There are two basic types of resources that any CEO needs to allocate: financial and human.

Outsider CEOs shared an unconventional approach, one that emphasized flat organizations.

There is a fundamental humility to decentralization, an admission that headquarters does not have all the answers and that much of the real value is created by local managers in the field. At no company was decentralization more central to the corporate ethos than at Capital Cities.

“The system in place corrupts you with so much autonomy and authority that you can’t imagine leaving.”

I change my mind when the facts change.

What do you do?

— John Maynard Keynes

Prior to the early 1970s, stock buybacks were uncommon and controversial. The conventional wisdom was that repurchases signaled a lack of internal investment opportunity, and they were thus regarded by Wall Street as a sign of weakness.

Singleton ignored this orthodoxy, Singleton believed buying stock at attractive prices was self-catalyzing, analogous to coiling a spring that at some future point would surge forward to realize full value, generating exceptional returns in the process.

As Charlie Munger said of Singleton’s investment approach, “Like Warren and me, he was comfortable with concentration and bought only a few things that he understood well.”

One of the most important decisions any CEO makes is how he spends his time — specifically, how much time he spends in three essential areas: management of operations, capital allocation, and investor relations.

Singleton eschewed detailed strategic plans, preferring instead to retain flexibility and keep options open. As he once explained at a Teledyne annual meeting, “I know a lot of people have very strong and definite plans that they’ve worked out on all kinds of things, but we’re subject to a tremendous number of outside influences and the vast majority of them cannot be predicted. So my idea is to stay flexible.”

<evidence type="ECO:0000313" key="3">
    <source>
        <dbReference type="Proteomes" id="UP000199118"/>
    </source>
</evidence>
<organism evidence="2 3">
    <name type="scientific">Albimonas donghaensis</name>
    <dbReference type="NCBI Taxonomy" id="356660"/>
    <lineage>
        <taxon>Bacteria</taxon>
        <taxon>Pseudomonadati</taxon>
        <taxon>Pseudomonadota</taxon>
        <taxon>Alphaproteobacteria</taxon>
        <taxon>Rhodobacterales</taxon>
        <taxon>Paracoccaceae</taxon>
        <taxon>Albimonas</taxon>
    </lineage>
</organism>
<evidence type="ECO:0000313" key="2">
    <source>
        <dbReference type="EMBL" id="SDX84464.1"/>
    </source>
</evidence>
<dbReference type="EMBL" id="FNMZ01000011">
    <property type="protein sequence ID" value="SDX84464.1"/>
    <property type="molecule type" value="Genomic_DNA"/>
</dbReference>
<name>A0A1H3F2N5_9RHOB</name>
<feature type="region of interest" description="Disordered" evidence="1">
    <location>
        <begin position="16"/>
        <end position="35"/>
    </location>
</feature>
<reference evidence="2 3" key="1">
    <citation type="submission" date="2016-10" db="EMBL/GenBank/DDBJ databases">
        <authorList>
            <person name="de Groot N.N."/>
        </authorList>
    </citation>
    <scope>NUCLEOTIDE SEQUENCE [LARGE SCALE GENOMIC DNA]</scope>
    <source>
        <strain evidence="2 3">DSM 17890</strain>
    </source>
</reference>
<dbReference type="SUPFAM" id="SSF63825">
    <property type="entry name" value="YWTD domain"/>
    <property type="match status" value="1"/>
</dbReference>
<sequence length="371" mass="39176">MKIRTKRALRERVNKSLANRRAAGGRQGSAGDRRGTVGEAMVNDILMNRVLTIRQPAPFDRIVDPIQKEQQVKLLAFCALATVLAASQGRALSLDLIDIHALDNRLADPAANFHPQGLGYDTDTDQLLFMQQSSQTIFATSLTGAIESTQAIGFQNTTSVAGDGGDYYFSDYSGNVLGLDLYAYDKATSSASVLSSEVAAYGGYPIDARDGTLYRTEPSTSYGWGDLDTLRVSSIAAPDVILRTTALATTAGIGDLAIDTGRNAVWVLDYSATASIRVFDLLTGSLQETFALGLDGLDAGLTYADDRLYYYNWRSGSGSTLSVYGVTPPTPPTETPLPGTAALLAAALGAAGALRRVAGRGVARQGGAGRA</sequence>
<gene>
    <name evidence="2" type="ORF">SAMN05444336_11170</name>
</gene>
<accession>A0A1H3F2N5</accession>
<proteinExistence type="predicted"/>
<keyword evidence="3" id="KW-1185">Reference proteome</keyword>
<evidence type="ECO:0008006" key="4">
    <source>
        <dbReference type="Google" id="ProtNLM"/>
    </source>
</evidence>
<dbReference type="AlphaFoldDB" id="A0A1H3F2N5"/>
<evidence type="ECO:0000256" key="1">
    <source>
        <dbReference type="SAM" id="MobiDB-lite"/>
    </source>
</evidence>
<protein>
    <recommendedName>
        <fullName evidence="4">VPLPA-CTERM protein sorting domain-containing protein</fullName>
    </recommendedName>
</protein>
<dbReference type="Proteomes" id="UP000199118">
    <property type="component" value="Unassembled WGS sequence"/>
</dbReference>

“My only plan is to keep coming to work. . . . I like to steer the boat each day rather than plan ahead way into the future.”

The CEO as investor. Both Buffett and Singleton designed organizations that allowed them to focus on capital allocation, not operations. Both viewed themselves primarily as investors, not managers.

Decentralized operations, centralized investment decisions. Both ran highly decentralized organizations with very few employees at corporate and few, if any, intervening layers between operating companies and top management. Both made all major capital allocation decisions for their companies. • Investment philosophy. Both Buffett and Singleton focused their investments in industries they knew well, and were comfortable with concentrated portfolios of public securities.

This single decision underscores a key point across the CEOs in this book: as a group, they were, at their core, rational and pragmatic, agnostic and clear-eyed. They did not have ideology. When offered the right price, Anders might not have sold his mother, but he didn’t hesitate to sell his favorite business unit.

Luck is the residue of design.

— Branch Rickey